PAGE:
Cars & Tech

This Study Shows How Ridesharing Might Make Manila Liveable Again

If Uber and Grab step up their game, that is.
IMAGE Wikimedia Commons/Elmer B. Domingo
Comments

Traffic is one of the things Filipinos hate most about Manila, and for good reason: commuters take 132% longer to travel during rush hour than they would without traffic. That’s according to an Uber-commissioned study by the Boston Consulting Group (BCG) called Unlocking Cities: The Impact of Ridesharing in Southeast Asia and Beyond.

The study paints a clear picture of just how dire the traffic situation has gotten in Manila. Here, drivers spend 23 days and nearly P100,000 sitting in traffic and searching for parking every year.

There are 75% more cars on the road during rush hour and naturally, this impacts the environment as well. Manila’s yearly carbon dioxide emissions could fill the Mall of Asia 2000 times. At least we aren’t alone—if the traffic in Ho Chi Minh and Jakarta doesn’t improve, it could come to a standstill within 5 years. 

In the absence of a decent public transportation system, ridesharing could alleviate this situation by lessening the number of cars on the road. But for this to happen, people would have to give up owning cars altogether and carpool with strangers.

Filipinos love the comfort that comes with having your own car. Out of the 300 Manileños surveyed by the BCG, 84% plan on buying a vehicle within the next 5 years. But at the same time, 88% of them are willing to forego their plans if ridesharing services improve in terms of price, availability, and timeliness.


In fact, Manila has the greatest number of rideshare users in Southeast Asia, with rideshare trips making up 19% of the transportation mix. Twenty-two percent of Manila’s rideshare app users pool their trips too. 


The BCG estimates that if we all adopted ridesharing over private car ownership, we could get 1 million cars off the road—that’s about 56% of vehicles in Manila today. The road congestion during rush hour would be reduced by as much as 88%. We would free up 3,362 hectares of parking space too—that’s 26 times the length of EDSA (which tends to look like a parking lot anyway).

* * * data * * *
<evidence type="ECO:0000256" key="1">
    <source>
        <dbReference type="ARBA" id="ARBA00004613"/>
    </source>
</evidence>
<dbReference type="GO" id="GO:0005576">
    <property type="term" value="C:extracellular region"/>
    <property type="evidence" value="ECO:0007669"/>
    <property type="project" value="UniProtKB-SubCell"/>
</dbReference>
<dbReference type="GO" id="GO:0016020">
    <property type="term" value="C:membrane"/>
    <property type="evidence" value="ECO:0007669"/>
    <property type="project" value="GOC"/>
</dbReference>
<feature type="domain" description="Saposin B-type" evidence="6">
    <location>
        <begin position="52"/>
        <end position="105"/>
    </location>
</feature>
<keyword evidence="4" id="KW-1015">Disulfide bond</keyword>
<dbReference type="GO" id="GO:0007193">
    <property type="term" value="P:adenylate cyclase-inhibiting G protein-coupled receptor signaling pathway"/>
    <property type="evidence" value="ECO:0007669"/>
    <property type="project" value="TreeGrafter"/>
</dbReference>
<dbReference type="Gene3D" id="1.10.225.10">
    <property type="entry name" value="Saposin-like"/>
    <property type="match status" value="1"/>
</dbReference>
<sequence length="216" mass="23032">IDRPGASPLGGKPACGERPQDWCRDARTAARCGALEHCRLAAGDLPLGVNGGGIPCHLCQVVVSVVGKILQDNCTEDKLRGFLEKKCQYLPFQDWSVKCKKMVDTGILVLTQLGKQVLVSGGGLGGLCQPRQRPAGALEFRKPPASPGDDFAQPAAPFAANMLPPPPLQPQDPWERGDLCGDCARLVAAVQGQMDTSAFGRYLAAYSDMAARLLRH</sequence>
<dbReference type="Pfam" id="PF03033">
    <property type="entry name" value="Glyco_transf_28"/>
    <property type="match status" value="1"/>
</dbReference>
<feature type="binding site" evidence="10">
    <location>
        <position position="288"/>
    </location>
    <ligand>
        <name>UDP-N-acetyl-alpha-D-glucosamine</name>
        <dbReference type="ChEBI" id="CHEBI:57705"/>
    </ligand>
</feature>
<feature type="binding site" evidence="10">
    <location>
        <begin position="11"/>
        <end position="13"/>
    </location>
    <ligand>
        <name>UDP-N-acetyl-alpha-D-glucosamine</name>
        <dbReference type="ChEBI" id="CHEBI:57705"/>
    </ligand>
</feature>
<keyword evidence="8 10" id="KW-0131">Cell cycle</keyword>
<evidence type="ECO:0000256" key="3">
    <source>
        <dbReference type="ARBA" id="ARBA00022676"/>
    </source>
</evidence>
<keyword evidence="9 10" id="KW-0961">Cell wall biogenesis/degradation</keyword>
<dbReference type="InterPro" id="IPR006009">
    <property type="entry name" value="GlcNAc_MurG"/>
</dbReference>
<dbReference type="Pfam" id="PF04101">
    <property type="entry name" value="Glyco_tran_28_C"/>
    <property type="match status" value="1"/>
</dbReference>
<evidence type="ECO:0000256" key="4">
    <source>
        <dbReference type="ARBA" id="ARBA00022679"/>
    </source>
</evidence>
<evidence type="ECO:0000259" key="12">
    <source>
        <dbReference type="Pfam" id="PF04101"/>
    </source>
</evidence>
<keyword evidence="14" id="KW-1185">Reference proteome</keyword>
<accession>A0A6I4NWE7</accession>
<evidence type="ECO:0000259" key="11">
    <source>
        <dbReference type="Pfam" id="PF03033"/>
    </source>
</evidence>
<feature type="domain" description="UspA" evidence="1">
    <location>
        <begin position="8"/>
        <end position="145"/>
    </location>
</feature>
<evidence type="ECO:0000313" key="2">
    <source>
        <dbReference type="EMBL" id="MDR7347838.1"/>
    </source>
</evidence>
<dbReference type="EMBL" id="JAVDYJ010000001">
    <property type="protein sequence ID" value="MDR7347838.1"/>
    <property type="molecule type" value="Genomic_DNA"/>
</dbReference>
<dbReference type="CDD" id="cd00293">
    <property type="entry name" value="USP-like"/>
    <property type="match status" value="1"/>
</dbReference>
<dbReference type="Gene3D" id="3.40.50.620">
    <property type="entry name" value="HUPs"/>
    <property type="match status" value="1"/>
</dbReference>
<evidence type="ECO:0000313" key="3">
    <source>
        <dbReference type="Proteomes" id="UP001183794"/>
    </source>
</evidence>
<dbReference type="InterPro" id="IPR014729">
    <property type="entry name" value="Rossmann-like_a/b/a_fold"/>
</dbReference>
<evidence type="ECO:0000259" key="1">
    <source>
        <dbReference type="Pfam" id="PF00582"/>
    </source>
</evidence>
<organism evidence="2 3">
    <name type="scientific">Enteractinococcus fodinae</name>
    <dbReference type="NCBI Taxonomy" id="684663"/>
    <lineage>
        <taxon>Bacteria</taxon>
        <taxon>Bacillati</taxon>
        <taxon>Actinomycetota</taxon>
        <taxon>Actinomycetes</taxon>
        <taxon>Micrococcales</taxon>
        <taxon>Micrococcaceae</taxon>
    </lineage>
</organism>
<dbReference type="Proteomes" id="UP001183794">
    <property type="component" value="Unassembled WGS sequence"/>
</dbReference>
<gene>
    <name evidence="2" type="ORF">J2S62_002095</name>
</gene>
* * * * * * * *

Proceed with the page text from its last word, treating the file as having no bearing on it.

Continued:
ADVERTISEMENT - CONTINUE READING BELOW



We could certainly see more Filipinos using Uber and Grab instead of buying cars, what with the TRAIN law raising taxes on lower end cars. But with the memory of how hard it was to book an Uber last Christmas still fresh in our minds, rideshare apps will have to step up their game if they really want Filipinos to see carpooling as a viable alternative to driving their own vehicles.

 

 

Comments
View More Articles About:
About The Author
Angelica Gutierrez
Angelica is currently Editorial Assistant for Esquiremag.ph.
View Other Articles From Angelica
Comments
Latest Feed
 
Share
This animated film makes a case for, and even corrects, the over-abundance of Spider-People.
 
Share
No need to brave Christmas traffic to find a standout gift for your friend.
 
Share
Parisian know-how meets New York can-do with new takes on the Slim d'Hermès and Slim d'Hermès GMT.
 
Share
New research says fast food is the "good guy" when compared to sit-down chains.
 
Share
A number of high-profile TV shows and films are set to revisit the grim Ted Bundy and Charles Manson cases in 2019. It's a morbid fascination that won't go away
 
Share
"It’s like working for some secret deep state government organization"
 
Share
Clint Bondad shows you how to define your wardrobe with the fundamental white dress shirt, bullet-proof sport coat, and all other classic details of men's dress.
 
Share
Plus a tip on how to create an easy-to-remember, unhackable password
 
Share
One item, a whole bunch of ways to wear it. Here's how to style your suit for every scenario.
 
Share
The draft federal Constitution proposes a lot of changes that have nothing to do with federalism.
 
Share
A whole lot has changed, not least their paychecks.
Load More Articles
Connect With Us